LACMA is so huge now it's almost impossible to take in everything in just one day, much less the couple of hours I spent there with friends. However, we managed to take in plenty of excellent art: the Pierre Huyghe retrospective (pictured above), the samurai armor exhibition, Larry Sultan's photographs, netsuke in the Asian pavilion. That day we lunched at the food trucks that always park across the street (veggie banh mi for the win!), but I came back before I left town just so I could squeeze in a meal at Ray's too.
I was excited to see a snippet of new-to-me neighborhood Highland Park when I met some friends there one evening for drinks at The Hermosillo followed by treats at Donut Friend. Meanwhile the teenage me would be shocked to find out the adult me would seriously consider moving to Echo Park, but it is now home to spots like iam8bit gallery, awesome gigs at The Echo, and Record Club DJ night at El Prado (pictured above). Thankfully there are still plenty of Mexican sweet shops in the neighborhood too.
I never spend too long on Hollywood Boulevard, but I always find a star or two that makes me smile on the Walk of Fame. This time: Ray Bradbury, Edward R. Murrow. But really I'm there to go record shopping at Amoeba and to get a margarita at Loteria Grill.
My home base for this trip was the Palihotel in West Hollywood, within view of the Hollywood Sign and within easy striking distance of Prime Pizza, Petty Cash Taqueria, Joan's on Third, Canter's, Hugo's, Coffee Commissary, Cinefamily. Also home to The Hart and the Hunter (omg the biscuits). My last full day in town I had a luxurious afternoon Thai massage at the hotel, then spontaneously headed up to Griffith Observatory to catch the sunset. As it was the day after Thanksgiving about three-quarters of L.A. also had the same idea, so I gave up on the Observatory proper and just hiked to a nearby rock instead. I was not disappointed with the results.
Last but absolutely and definitely not least. The most important stop on any Heidi tour of Los Angeles is the Museum of Jurassic Technology, and the less said about it is always the better. Just know that they recognize me there by my Margaret Kilgallen tattoos and that there is a certain room on the first floor that always makes me weep. While you're there make sure to stop by the Center for Land Use Interpretation too, just two doors down from the MJT. Both organizations ensure that you will never look at the world in the same way again.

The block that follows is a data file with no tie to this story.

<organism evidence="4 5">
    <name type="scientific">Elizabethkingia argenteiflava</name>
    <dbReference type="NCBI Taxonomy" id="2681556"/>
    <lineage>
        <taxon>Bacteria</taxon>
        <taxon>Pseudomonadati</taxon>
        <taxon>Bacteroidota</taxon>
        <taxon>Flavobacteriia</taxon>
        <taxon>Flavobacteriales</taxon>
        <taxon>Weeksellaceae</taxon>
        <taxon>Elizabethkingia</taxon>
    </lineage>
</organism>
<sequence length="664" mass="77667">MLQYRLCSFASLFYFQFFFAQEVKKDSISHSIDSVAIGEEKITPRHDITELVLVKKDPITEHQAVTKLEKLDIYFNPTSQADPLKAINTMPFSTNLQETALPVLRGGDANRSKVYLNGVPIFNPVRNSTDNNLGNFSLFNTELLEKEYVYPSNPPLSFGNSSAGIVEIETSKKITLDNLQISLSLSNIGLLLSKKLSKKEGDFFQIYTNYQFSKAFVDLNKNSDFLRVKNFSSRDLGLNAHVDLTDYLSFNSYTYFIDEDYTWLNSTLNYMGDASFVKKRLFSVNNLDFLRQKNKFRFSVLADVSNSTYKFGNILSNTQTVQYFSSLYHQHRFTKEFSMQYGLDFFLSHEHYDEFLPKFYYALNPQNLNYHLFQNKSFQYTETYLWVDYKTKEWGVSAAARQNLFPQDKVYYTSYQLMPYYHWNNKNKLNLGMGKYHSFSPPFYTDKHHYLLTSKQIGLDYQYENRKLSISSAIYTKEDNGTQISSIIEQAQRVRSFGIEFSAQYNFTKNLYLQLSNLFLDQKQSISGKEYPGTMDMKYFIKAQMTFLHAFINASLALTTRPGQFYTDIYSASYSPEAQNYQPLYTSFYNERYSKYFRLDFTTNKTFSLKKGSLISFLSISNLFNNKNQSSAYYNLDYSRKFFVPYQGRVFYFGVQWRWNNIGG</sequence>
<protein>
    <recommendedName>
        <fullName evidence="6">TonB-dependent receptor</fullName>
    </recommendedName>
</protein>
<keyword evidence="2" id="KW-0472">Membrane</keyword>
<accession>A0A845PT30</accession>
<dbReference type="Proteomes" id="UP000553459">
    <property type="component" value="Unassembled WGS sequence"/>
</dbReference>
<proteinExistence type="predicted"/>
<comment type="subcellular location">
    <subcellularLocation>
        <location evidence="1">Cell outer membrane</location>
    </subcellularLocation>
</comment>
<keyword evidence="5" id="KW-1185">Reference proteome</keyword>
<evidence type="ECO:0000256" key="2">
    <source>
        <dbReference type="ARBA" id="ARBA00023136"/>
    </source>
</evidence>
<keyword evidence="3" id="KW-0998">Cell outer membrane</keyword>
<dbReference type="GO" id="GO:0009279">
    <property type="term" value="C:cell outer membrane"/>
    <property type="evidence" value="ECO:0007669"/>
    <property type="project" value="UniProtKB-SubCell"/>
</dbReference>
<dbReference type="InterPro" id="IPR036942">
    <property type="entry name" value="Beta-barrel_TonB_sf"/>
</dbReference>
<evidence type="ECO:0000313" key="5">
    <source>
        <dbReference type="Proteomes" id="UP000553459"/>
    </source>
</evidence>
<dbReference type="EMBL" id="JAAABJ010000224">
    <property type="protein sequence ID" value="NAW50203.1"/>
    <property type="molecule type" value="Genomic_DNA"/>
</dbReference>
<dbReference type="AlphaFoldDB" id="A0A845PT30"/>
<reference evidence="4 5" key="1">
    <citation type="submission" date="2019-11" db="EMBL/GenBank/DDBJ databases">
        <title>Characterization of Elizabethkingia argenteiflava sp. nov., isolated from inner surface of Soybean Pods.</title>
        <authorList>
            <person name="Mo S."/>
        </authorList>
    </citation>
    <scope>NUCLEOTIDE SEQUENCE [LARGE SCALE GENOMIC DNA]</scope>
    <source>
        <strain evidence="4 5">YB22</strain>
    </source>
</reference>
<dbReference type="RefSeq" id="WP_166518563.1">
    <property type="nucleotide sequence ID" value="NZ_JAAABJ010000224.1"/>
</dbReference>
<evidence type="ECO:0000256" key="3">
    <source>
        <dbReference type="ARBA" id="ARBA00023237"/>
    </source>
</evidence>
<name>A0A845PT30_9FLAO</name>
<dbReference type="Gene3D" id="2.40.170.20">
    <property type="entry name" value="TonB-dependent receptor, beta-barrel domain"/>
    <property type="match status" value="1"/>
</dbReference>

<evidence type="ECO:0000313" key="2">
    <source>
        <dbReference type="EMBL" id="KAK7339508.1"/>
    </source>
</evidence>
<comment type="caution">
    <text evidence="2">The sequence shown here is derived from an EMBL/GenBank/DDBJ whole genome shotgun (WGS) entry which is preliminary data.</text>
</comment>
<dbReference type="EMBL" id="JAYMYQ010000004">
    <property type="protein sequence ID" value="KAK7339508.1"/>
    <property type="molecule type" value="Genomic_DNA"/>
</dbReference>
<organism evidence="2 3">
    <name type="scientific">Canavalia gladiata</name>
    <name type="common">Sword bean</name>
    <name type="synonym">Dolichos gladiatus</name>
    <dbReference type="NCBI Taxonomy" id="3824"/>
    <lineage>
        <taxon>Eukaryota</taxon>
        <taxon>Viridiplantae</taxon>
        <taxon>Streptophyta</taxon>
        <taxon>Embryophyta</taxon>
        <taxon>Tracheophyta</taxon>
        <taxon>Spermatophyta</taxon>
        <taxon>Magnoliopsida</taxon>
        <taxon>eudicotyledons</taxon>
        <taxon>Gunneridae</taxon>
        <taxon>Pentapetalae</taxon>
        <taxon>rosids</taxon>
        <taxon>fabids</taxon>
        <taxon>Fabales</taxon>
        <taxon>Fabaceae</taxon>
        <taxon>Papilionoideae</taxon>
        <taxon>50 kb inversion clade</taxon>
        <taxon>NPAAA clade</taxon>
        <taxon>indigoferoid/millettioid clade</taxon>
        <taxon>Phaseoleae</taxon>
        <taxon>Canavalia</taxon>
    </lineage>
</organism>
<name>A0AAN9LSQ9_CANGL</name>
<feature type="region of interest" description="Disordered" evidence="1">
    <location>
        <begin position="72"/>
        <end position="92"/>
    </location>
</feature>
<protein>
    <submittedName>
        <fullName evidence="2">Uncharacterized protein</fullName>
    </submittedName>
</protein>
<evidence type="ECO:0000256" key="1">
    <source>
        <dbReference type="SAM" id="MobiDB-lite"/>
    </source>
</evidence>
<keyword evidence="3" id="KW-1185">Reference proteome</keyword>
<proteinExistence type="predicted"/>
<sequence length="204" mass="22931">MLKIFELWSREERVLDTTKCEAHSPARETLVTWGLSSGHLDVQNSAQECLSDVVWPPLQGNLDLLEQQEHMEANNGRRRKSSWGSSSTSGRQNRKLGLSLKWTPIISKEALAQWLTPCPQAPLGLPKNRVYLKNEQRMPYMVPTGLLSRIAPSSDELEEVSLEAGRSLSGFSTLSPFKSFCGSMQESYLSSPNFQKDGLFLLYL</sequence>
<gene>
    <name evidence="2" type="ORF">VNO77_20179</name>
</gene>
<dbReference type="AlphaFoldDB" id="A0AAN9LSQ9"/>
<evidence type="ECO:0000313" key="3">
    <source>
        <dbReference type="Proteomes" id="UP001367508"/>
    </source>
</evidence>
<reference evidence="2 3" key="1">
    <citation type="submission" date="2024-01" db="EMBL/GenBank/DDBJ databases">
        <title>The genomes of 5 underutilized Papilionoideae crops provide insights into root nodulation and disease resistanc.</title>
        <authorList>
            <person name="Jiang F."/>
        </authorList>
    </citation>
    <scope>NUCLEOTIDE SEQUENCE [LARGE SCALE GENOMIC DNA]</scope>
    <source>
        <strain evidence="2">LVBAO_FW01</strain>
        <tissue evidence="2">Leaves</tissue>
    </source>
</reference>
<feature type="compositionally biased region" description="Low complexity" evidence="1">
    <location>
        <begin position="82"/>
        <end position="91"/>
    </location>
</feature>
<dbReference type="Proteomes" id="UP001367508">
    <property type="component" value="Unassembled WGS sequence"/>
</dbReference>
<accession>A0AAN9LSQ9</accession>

When the Center for Land Use Interpretation announces a bus trip I jump, and this time I took my dad (the engineer of whom I am the daughter) along with me too. CLUI's current exhibit is called Down to Earth: Experimental Aircraft Crash Sites of the Mojave, and the trip took us out to select sites around Edwards Air Force Base with two expert aerospace archaeologists, Peter W. Merlin and Tony Moore, as our guides. Along the way they and CLUI director Matthew Coolidge commented on numerous points of interest and told the stories of the pilots, almost none of whom were able to eject from their doomed aircraft in time. At the first site we visited when I looked down and saw the shrapnel still scattered across the dirt decades after the crash it was sobering to say the least. As always with CLUI the whole journey left my head brimming with new information, in this instance about a little-known part of history. I have great respect for those pilots and for the work Merlin and Moore continue to do too. Plus it was just wonderful to spend a day in my favorite desert with my dad, right back where my family had seen Space Shuttle Columbia land at Edwards in 1983.